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  • Wed, May 28 2014 11:13 PM In reply to

    • jwrl
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    Re: Why shoot 24p for TV?

    As I think I may have posted elsewhere on these forums, I have had an experienced post production individual effectively call me a liar when I showed him an SD video project - he was convinced that it was film.  Until I dug out the original footage and showed him that, nothing would convince him that it wasn't.

    The difference was in the grading.  But this issue goes even deeper than grading.

    I remember reading a paper by a post-grad student at one of the Californian universities written some time in the late '80s or early '90s.  She had a done a series of blind tests of a range of different program segments.  That's"blind" in the testing sense, not "blind" in the vision sense!  Interestingly, the take away message was that if the audience enjoyed the program content they tended to assume that it was film, and if they didn't they tended to assume it was video.  They were wrong as often as they were right.

    This result held true, regardless of whether the audience was an "educated" one or not, although as you would expect the "educated" audience did get it right more often.  The word "educated" here means in the film industry sense, not academically.

    So unfortunately when I hear arguments about "film-look" (whatever that may be) being in some way superior, the old BS detector kicks in.  I have seen apalling pictures on both video and film, and I've seen great pictures on both media.

    This argument will inevitably go away as alternative capture and distribution systems grow, and the so-called film look will be relegated to sepia tone, ferrotype, bleach bypass, etc. - an effect you use for nostalgic reasons.  Which is where it deserves to be.

    Remember, the average gamer expects frame rates in excess of 60 fps, and they're bringing that aesthetic to everything else that they view.

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  • Wed, May 28 2014 11:33 PM In reply to

    • jwrl
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    Re: Why shoot 24p for TV?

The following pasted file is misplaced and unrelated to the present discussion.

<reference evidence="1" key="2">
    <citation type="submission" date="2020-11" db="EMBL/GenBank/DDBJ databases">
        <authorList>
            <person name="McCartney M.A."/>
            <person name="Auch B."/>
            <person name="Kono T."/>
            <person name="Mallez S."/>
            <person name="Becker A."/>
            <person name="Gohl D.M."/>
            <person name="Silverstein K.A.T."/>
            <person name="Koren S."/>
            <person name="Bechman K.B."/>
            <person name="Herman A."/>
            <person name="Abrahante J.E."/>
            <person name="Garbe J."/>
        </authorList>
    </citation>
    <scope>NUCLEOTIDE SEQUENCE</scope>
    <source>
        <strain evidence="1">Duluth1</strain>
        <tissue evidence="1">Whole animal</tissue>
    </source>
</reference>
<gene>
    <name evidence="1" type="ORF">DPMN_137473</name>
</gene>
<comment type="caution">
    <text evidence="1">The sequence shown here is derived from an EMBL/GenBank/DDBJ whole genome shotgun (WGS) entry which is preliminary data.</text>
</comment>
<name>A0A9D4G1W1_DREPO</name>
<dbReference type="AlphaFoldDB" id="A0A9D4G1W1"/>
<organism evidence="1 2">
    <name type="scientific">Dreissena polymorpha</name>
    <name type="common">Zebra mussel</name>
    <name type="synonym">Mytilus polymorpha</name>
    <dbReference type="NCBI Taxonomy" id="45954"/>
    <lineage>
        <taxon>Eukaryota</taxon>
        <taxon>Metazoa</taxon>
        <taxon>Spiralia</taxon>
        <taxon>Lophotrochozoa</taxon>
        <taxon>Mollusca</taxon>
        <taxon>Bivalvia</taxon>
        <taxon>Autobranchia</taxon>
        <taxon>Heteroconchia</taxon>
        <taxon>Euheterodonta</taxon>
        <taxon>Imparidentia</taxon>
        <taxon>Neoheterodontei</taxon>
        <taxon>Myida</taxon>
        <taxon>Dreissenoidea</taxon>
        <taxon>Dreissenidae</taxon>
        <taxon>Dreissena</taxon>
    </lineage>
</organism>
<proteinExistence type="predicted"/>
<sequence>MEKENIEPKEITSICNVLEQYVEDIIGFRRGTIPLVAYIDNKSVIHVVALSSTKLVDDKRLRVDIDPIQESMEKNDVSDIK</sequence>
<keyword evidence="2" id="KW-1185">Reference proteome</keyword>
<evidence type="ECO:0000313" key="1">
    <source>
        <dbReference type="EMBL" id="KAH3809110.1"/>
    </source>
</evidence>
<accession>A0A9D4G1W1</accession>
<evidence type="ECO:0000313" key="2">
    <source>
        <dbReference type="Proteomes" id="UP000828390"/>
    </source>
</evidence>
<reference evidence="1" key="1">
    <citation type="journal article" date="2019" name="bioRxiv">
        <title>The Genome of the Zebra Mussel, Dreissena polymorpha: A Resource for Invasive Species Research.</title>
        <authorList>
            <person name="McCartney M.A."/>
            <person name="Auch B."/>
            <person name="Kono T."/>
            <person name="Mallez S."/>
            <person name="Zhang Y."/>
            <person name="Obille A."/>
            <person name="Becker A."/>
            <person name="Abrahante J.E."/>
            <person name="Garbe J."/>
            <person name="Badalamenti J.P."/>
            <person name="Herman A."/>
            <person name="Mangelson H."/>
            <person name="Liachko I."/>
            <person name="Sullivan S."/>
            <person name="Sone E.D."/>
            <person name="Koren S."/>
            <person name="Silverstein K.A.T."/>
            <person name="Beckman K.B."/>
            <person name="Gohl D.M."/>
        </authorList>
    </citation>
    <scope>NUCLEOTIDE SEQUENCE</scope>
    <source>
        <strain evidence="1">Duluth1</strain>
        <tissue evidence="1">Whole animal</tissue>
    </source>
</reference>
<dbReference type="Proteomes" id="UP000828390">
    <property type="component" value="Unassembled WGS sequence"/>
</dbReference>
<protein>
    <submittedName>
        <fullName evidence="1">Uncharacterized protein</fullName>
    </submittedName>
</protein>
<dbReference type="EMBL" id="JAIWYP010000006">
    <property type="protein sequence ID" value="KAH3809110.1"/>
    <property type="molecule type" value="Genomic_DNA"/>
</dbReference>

Terry Snyder:
    If there is a compelling reason to shoot 24fps for television, I’d love to hear about it?
    Following on from that, Terry, I've just been talking through a young editor on a workflow to deal with this issue here.  She's absolutely tearing her hair out because the cameraman insisted on shooting at 23.98 fps for a project that will only ever be screened at 25 fps.  His argument was "it's what they're all doing in Europe".  I'll bet they're not, especially if the BBC or German television have anything to say about it!

    So this young woman is having to speed up all her footage by 4% and pitch shift the audio to match.  Needless to say, this was never budgetted for.

    I know what I'll be saying if anyone asks me if I know that cameraman's work.

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  • Thu, May 29 2014 12:53 AM In reply to

    Re: Why shoot 24p for TV?

    jwrl:

    Remember, the average gamer expects frame rates in excess of 60 fps, and they're bringing that aesthetic to everything else that they view.

    Good point, John. Just a couple of years ago when I first started delivering videos for web streaming, I had to alter the way I'd been shooting for years because the streaming rate could not handle most camera moves--even when these were smooth and aesthetically motivated.  YouTube streaming still does not handle strong camera moves without some motion blurring, but it's getting better every day.  Not to mention that people are spending lot's of money to buy big screen HDTV's with 240hz refresh rates. 

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  • Thu, May 29 2014 3:53 AM In reply to

    Re: Why shoot 24p for TV?

    Terry Snyder:
    If there is a compelling reason to shoot 24fps for television, I’d love to hear about it?

     

    It is a look. No more, no less. It is one of many factors that makes an image "cinematic".